A survey of 2,848 individual Medicare Advantage Plan beneficiaries by ehealth.com that was published in May of 2022, found that 73% could afford no more than $50 in monthly premiums, more than half of whom said they could not afford any premium at all. 14% said they could afford between $50 and $100 a month.
The bottom line is that most people, not all, seek out a Medicare Advantage Plan because they need a maximum out-of-pocket limit on their healthcare, but cannot afford a supplement.
They shop for premium first.
There are other groups of people we have identified over the years as well. That is those who have not done a lot of research or due diligence. For example, we hear every year people say they asked an agent for help but were never even shown a supplement plan and didn’t even know they existed. Advantage plans pay a high commission, much higher than a supplement. That’s why many agents are biased toward advantage plans.
Within that group is a decent percentage of people who simply chose what their fiends chose, without doing their own due diligence.
Employer Group Advantage Plans
Of course, with employer group Advantage plans, the fastest growing segment in Medicare, there are also people who choose the advantage plan out of comfort. It’s offered by their employer and has a benefit structure similar to their under 65 health insurance plan. And, by the way, many people with an employer sponsored group Medicare advantage plan didn’t know it was an advantage plan
Of course, with employer group Advantage plans, the fastest growing segment in Medicare, there are also people who choose the advantage plan out of comfort. It’s offered by their employer and has a benefit structure similar to their under 65 health insurance plan. And, by the way, many people with an employer sponsored group Medicare advantage plan didn’t know it was an advantage plan.
If you are not sure, here is a good way to tell; if you are required to have Medicare Part A and B and your plan is an HMO or PPO, it is an Advantage plan.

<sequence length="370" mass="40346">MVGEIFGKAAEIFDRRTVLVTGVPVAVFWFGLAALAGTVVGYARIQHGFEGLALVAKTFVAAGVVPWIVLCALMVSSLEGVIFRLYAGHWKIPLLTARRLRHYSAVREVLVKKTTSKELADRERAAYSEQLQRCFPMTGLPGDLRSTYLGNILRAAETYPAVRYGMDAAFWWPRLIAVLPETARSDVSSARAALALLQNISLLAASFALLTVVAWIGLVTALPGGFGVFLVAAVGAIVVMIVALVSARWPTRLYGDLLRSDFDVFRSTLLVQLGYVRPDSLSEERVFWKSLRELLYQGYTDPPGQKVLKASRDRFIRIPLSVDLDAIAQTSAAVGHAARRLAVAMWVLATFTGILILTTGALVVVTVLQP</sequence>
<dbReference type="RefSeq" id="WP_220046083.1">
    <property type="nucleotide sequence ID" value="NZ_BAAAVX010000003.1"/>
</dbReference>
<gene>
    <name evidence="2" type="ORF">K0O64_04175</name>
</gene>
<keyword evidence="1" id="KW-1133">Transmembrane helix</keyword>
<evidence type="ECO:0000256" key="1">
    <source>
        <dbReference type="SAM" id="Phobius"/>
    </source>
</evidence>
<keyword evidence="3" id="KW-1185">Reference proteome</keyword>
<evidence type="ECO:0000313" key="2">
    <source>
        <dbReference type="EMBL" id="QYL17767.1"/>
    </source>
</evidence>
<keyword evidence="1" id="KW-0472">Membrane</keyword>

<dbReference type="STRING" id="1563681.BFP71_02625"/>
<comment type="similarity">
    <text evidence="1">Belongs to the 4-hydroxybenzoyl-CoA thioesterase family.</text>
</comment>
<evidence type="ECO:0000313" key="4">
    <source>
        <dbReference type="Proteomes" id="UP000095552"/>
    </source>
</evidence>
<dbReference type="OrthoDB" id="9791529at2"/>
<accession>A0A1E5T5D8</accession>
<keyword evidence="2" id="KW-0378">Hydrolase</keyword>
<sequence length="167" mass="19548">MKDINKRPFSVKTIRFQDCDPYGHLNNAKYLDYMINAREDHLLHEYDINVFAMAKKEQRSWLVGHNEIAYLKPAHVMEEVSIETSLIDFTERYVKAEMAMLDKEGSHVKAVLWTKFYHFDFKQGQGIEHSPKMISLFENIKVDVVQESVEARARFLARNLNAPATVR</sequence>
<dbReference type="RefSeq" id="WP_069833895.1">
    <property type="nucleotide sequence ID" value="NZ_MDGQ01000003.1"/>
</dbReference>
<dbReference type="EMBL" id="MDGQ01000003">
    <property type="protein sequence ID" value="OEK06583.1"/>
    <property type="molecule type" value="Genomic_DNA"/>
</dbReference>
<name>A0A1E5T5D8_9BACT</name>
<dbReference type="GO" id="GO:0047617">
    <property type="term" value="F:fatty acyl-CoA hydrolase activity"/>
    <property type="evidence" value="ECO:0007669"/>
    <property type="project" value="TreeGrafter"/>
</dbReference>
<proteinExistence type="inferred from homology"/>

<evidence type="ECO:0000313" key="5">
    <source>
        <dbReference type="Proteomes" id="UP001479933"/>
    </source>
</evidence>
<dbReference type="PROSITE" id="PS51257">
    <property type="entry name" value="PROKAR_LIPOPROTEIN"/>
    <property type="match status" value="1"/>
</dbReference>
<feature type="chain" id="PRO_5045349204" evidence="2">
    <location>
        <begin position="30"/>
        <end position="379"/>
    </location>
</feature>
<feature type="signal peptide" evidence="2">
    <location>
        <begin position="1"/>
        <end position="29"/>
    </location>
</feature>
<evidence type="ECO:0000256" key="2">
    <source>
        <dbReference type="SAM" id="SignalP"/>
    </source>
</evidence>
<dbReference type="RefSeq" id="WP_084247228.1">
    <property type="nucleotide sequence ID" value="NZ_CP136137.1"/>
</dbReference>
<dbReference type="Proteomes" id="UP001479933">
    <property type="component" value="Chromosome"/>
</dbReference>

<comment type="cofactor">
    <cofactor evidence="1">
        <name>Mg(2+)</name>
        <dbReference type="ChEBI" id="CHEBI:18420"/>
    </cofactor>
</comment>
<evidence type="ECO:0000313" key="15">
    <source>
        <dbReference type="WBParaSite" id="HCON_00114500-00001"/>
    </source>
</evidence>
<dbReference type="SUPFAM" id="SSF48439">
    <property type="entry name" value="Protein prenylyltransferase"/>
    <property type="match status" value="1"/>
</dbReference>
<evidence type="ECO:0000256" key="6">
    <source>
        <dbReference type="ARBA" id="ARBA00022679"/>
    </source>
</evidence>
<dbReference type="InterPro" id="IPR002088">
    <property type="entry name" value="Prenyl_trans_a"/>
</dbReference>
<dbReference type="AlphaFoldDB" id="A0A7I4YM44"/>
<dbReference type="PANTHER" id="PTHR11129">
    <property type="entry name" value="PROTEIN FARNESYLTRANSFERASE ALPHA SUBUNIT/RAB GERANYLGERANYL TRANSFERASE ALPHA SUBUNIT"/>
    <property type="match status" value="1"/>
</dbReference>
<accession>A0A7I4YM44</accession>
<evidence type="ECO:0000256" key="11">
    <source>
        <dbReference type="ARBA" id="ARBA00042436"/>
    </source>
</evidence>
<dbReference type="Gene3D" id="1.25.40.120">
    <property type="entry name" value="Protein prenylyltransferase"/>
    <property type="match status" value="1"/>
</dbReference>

Is My Group Plan an Advantage Plan?
If you are not sure, here is a good way to tell; if you are required to have Medicare Part A and B and your plan is an HMO or PPO, it is an Advantage plan.
An employer group Advantage plan is still a Medicare Advantage Plan with all the pros and cons of an individual Advantage plan.
There is one difference thought. The employer is incentivized to offer this plan.
Thankfully, some employers have negotiated a unique plan design specific to their company. Often, that plan design is more consumer friendly than the individual Advantage plans available in your area. They may have a lower maximum out-of-pocket and so on.
Next, I will cover one other “hybrid” situation. It’s a mistake I see often, too often, and is a direct result of Medicare being confusing and the information provided by the government not being clear.
It’s when a person stays with their employer health plan, the same plan they had when under 65, but also enroll in Medicare Part B.
To be clear, in the situation I am about to describe, enrolling in Medicare Part A is fine. It’s encouraged. But not enrolling in Part B.
Who does this? Typically, people who have a younger spouse also participating in the under 65 group health plan. They enroll in Medicare Part B simply because they though it was what they had to do or should do.